Although Milton Keynes may be very pleased to be celebrating 50 years of existence this year, the history of the area can be traced back considerably further than 1967. In terms of the history of food and drink, it would be hard to beat the impressive antiquity of the Olney Pancake Day Race. The origins of this race can be traced back to 1445 and has continued ever since, with only the occasional absences, most notably during World War II.
Folklore has it that the race came about when a housewife cooking pancakes heard the bell calling the villagers to church for the Shriving Service. Desperate not to be late, she rushed out into the street, frying pan in hand, tossing the pancake as she went. Since then women from the village have run down the High Street to church tossing pancakes every Shrove Tuesday.
Shrove Tuesday is a Christian day of celebration that marks the end of the liturgical season (public worship) before the beginning of the penitential season of Lent. In Latin countries it is known as Mardi Gras and is celebrated with parties and carnivals. The name “Mardi Gras” means “fat Tuesday” and is marked by the eating of rich foods. In England it is celebrated by the cooking and eating of pancakes. This may have come from an older Pagan festival that celebrated the transition from winter into spring by the eating of pancakes, where the circular shapes of the pancakes represented the sun. Eating the hot, round pancakes was supposed to represent eating the sun and taking on the power, light and warmth of the sun. More pragmatically, the making and eating of pancakes could have come about from the need to eat up dairy products before the fasting season of Lent. Shriving is a time of reflection when sins will be forgiven and people are expected to decide what they need to repent for. This was an important service and the housewives of Olney would not have wanted to miss it.
It was Reverend Canon Ronald Collins who revived the race in 1948 after its lapse during World War II. Upon finding old photos of the race from the 1920s and 30s he was filled with enthusiasm to revive the tradition. That year, 13 runners ran the race. Then in 1950, the town of Liberal in Kansas, USA, having heard about the Olney pancake day race, challenged Olney to compete against them in an international pancake race. The challenge was accepted and has continued to this day. Olney is the oldest and original pancake day race that many other places have since copied.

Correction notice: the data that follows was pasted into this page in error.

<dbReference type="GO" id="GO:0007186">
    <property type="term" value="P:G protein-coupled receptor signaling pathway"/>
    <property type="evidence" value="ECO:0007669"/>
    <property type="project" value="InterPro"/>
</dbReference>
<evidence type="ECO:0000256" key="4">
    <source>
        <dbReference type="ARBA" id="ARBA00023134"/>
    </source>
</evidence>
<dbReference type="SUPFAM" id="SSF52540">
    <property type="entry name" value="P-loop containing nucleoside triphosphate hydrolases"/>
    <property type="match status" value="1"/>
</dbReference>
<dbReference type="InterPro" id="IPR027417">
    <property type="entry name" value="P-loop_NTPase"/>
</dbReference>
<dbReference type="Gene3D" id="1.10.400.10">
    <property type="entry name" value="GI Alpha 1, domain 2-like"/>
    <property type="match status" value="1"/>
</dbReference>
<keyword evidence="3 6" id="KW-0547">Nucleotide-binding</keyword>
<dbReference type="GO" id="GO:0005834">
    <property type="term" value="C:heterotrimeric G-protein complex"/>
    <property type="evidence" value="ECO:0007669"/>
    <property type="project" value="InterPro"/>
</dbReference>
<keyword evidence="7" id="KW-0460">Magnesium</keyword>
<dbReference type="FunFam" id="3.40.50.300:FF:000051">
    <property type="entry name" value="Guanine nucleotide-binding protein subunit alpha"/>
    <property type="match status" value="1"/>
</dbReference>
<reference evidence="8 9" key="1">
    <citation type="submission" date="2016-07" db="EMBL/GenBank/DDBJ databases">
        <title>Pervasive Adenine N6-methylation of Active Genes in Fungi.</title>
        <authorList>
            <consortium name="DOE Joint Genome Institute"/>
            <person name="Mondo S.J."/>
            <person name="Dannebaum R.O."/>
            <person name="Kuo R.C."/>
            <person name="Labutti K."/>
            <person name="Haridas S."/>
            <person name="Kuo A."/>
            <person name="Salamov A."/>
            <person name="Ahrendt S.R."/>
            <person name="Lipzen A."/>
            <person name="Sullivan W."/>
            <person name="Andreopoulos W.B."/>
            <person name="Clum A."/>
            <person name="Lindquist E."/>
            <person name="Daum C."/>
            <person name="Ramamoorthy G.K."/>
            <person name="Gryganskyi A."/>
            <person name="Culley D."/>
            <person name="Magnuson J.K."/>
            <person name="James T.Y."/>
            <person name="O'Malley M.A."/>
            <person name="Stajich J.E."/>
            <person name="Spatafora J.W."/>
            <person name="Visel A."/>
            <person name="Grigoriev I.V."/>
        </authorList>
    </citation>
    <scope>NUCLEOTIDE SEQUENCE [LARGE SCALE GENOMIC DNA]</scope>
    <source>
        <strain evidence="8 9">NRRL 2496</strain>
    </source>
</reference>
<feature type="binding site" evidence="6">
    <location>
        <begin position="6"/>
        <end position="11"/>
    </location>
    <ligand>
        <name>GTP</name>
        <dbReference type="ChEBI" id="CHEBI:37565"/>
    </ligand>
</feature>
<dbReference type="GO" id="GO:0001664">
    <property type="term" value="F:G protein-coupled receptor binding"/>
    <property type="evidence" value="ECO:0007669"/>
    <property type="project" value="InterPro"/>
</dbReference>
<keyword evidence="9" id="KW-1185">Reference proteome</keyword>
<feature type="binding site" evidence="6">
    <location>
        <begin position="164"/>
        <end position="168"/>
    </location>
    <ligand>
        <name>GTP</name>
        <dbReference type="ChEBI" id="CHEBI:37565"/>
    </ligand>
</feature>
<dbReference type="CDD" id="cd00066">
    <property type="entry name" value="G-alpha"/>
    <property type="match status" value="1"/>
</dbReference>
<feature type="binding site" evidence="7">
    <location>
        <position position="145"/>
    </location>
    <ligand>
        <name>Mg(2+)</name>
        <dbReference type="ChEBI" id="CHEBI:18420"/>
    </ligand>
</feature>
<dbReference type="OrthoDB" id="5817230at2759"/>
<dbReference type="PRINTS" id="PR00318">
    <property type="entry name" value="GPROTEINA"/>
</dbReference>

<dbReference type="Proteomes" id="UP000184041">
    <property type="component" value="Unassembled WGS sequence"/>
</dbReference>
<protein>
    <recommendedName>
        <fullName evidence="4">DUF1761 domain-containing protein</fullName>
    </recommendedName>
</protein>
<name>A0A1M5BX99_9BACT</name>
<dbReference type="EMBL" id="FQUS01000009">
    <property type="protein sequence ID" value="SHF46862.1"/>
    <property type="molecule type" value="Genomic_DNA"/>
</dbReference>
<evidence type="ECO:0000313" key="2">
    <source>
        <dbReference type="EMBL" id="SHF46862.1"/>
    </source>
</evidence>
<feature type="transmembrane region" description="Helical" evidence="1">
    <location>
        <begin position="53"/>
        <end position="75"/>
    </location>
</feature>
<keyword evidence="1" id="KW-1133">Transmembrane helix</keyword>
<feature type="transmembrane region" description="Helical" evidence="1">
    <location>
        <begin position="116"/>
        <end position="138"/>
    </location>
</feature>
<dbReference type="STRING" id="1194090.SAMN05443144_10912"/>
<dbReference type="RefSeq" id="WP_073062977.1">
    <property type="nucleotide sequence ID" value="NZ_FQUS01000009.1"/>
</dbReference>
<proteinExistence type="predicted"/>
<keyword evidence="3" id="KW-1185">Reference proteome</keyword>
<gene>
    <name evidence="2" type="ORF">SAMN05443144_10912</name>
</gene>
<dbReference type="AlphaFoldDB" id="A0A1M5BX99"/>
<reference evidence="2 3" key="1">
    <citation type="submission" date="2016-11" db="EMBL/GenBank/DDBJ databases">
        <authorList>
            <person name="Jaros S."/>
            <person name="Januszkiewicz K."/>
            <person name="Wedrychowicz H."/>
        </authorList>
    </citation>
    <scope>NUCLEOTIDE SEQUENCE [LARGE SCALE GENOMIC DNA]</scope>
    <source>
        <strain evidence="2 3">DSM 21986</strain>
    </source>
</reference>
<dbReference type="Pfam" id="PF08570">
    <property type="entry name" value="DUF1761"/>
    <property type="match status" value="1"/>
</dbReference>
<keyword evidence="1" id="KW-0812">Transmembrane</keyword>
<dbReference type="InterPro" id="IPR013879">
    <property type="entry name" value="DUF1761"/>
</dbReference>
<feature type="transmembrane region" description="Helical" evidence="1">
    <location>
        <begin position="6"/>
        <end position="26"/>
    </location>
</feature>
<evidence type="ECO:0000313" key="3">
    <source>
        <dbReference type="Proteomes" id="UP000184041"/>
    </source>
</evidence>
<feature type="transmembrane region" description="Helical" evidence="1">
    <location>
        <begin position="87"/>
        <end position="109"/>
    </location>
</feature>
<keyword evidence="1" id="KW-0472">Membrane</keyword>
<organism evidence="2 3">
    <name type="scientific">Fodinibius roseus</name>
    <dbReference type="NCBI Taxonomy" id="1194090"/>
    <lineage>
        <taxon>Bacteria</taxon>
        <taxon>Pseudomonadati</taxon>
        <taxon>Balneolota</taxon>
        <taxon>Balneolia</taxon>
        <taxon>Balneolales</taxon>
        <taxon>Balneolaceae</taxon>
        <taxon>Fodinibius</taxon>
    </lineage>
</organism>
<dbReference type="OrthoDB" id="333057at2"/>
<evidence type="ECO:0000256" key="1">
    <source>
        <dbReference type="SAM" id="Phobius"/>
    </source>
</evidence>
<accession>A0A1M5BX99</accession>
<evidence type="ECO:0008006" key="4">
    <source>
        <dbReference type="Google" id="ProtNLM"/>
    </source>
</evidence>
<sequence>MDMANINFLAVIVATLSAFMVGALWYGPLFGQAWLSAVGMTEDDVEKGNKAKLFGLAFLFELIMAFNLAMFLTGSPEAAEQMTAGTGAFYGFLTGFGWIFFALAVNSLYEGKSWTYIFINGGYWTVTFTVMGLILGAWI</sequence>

With such a lengthy history, it is deemed necessary to retain as much tradition as possible. As such, the race is only open to women over the age of 18 who have lived in Olney for at least three months. The women wear head scarfs and aprons and run down the street holding a frying pan complete with pancake. The pancakes are tossed twice during the race – once outside the Bull Inn – and once at the finish line at the church door. The race starts at 11.55am but the winner can take less than a minute to run it, as demonstrated in 2016 with a record breaking time of 55 seconds by Lianne Fisher. After the morning pancake-related celebrations, there is a service in the church and prizes are awarded. With Olney’s other claim to fame being the birthplace of the hymn Amazing Grace it is only fitting that this and other hymns by John Newton are sung during the service.
It is certainly a day of celebration for Olney and their community make the most of it. Ahead of the women’s race, the market square is taken over by a marquee and for the last few years celebrity chef Lesley Waters has been in attendance, cooking up a special pancake breakfast. Outside the marquee there are plenty of other places to buy freshly cooked pancakes, including a stall in the market square as well as in the surrounding tearooms such as The Olney Pancake Palour, The Olney Deli and Tearoom, J&B Sweet Cafe, and Teapots as well as in the church hall further down the High Street. With school children in attendance early on for the children’s race and an impressive prize raffle, there is plenty to keep the crowd amused until the High Street is closed off and the main race held. After the race, with the competitors in the church for the service, the spectators disperse, some lingering a while to enjoy the tea rooms, the little shops and the Cowper & Newton Museum. The local businesses are grateful for the day that brings in a good crowd and the crowd is pleased to have been a small part of a impressively longstanding historical event.